We talk about income disparity, blame greedy corporations and the government, use our intellect to analyse why there are crores of families languishing in poverty. But what are each of us doing to address the socio-economic gaps that exist in our daily interactions? I don’t mean by the generosity we extend to our maids or drivers via the clothes we donate, meals doled out on special occasions or loans provided for their expenses like rent, school fees etc. These are fixes we merely indulge in to assuage our own conscience.

Our country’s stratification begins early; class dictates the schools we send our children to, teachers they are fortunate or unfortunate enough to attain wisdom from, games they play, domestic experiences and friendships. With the wide and incomparable gap in standards between government and private schools and an RTE (Right to Education) policy that is a long way from being truly effective, the opportunities that will be accessible to children like Shreya versus Rhea will be tragically different.

I keep going back to the slapping incident, re-playing my daughter’s disappointment and my own reaction, zooming in on my anger, trying to break it down in a bid to understand it better. What was I madder about – Rhea’s humiliation or the unreasonable expectation that an underprivileged child should have felt grateful enough to be ‘included’ and behaved well?? Why didn’t I have the equanimity to sit with the child and hear her side of the story? How different would it have been had one of Rhea’s school friends done the deed?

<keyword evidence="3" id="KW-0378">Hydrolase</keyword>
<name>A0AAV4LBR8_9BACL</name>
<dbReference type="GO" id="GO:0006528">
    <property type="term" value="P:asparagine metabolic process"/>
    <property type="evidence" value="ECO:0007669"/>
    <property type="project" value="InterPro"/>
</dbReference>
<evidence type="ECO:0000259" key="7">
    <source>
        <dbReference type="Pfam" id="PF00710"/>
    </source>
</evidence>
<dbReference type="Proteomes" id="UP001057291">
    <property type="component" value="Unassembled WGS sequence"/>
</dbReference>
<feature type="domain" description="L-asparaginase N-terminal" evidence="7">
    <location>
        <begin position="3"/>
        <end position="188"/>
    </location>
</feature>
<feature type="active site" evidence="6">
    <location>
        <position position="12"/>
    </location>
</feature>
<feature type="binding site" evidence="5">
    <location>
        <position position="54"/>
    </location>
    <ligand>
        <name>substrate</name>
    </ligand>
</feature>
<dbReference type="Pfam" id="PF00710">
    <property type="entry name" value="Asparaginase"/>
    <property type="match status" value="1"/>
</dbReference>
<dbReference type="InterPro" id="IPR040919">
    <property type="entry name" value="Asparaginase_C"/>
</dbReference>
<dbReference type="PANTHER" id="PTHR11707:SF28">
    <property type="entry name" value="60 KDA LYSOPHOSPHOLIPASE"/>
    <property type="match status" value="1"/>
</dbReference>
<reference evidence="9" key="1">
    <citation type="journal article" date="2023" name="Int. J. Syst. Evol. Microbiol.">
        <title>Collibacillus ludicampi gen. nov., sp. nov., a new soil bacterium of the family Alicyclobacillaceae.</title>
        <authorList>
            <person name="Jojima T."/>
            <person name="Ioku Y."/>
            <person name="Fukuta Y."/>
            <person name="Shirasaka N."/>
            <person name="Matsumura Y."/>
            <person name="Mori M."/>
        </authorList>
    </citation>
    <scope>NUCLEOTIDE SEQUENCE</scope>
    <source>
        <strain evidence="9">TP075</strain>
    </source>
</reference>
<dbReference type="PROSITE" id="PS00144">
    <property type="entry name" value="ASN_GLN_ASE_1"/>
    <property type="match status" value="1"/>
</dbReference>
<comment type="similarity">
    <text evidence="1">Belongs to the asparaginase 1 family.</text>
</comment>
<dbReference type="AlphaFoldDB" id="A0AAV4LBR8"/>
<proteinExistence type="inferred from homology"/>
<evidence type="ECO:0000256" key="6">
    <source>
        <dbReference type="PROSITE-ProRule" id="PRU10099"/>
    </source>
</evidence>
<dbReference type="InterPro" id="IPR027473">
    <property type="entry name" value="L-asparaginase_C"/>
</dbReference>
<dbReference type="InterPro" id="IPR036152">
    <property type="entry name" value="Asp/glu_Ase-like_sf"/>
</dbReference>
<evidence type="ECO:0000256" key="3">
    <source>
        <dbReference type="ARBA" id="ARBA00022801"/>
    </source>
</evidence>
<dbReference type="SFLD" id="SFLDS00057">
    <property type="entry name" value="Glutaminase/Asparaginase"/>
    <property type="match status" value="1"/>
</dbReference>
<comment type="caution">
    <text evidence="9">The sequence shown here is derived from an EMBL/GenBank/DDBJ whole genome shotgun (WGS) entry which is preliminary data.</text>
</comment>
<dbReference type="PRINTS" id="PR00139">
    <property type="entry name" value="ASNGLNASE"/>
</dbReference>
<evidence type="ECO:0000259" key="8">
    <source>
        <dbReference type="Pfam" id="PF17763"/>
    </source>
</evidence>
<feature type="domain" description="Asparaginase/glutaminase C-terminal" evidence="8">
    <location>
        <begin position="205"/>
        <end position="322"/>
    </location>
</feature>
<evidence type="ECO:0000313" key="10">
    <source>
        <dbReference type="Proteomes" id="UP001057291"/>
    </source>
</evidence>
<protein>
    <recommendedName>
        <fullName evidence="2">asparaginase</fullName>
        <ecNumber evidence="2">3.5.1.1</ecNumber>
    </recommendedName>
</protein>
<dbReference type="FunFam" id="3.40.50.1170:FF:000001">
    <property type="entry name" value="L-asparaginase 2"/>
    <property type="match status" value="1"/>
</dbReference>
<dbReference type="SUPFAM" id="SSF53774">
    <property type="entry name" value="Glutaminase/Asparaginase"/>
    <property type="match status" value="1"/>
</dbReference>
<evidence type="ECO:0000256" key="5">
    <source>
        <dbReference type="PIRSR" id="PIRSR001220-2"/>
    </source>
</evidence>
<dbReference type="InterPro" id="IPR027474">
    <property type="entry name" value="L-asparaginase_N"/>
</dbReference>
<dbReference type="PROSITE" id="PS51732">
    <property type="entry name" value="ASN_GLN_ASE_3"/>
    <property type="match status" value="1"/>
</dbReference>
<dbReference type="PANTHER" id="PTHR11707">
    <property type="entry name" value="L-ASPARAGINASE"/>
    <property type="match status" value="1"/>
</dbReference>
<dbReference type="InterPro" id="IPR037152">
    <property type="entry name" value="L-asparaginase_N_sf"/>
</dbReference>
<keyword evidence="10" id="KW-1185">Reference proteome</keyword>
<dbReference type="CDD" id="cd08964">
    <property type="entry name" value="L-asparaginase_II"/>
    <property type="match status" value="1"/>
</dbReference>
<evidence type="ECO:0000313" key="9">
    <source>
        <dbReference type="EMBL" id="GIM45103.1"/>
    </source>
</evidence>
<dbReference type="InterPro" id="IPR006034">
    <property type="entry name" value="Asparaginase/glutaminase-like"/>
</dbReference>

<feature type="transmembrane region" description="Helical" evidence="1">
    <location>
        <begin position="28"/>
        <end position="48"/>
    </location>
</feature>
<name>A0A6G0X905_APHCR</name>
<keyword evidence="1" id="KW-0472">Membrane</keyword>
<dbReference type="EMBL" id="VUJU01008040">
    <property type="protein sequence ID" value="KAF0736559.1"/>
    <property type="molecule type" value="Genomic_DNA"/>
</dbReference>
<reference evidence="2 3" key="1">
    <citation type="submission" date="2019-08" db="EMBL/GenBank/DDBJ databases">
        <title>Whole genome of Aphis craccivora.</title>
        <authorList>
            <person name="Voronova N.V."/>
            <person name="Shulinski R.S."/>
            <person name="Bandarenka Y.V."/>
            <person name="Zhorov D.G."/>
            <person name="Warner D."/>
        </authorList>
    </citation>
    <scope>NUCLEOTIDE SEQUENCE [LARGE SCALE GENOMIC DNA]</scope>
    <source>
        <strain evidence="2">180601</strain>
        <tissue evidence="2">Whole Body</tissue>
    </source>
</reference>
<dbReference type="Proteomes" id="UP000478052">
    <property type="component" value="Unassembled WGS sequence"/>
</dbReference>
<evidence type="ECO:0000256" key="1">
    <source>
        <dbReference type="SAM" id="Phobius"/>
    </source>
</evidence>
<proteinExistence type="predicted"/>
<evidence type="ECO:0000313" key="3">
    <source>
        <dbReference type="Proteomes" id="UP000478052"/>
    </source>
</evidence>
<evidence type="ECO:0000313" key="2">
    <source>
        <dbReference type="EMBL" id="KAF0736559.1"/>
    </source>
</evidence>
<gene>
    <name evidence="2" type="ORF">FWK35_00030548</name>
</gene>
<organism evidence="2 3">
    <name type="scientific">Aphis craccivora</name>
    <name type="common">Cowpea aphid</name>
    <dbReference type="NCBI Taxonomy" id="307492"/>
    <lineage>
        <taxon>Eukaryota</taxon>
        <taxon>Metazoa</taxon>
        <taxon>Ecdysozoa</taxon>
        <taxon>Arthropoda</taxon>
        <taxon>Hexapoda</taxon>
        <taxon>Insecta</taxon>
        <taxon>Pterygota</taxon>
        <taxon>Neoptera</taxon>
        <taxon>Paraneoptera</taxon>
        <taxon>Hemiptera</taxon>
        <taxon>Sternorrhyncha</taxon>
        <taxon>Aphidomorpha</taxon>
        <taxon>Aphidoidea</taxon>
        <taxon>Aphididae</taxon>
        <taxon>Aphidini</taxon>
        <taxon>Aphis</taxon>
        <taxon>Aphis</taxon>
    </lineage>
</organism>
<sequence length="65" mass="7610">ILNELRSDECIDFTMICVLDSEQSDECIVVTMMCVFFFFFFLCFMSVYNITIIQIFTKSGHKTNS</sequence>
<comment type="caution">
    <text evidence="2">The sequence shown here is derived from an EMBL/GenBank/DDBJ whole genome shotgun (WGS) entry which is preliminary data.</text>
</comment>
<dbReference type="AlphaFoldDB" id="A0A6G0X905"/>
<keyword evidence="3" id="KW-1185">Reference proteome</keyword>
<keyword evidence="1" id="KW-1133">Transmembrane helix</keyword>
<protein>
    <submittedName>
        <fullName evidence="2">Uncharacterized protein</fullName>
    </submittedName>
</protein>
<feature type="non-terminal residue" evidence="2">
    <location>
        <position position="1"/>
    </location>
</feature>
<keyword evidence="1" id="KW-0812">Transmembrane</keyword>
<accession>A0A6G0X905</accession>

Yes, the answers aren’t nice and cast a huge spotlight on the deep-rooted ugliness within, forcing me to accept that I am not as kind as presumed. Intentions matter and while I’m constantly conscious about raising a compassionate human being, I am struggling with my own pettiness.

While we navigate through the dense clutter of all that is wrong with our promising nation, maybe the easiest (or toughest) place to begin with is understanding how we see others who don’t share our own backgrounds. Why must only the government, NGOs and a few good Samaritans work on change? How can we, with whatever time and resources available, increase our own emotional bandwidth?

I am involving Rhea in the process of teaching Shreya a little English. The family that her mother works for has offered to send her to a better government school next year. There are still the occasional scuffles between the children but I am learning to step aside and let my daughter build her own boundaries.

In Midnight’s Children, Rushdie rightly said, ‘Children are the vessels into which adults pour their poison.’ Though we try to vehemently retain their innocence for as long as possible till the world hacks at it, they build perceptions of how society functions from a young age and are intelligent enough to grasp how in a country like India, status dictates respect .

As Rhea grows and forms more friendships, she will discover ways of building and understanding commonalities with others and face her own conflicts. The best I can do is keep my poison to myself.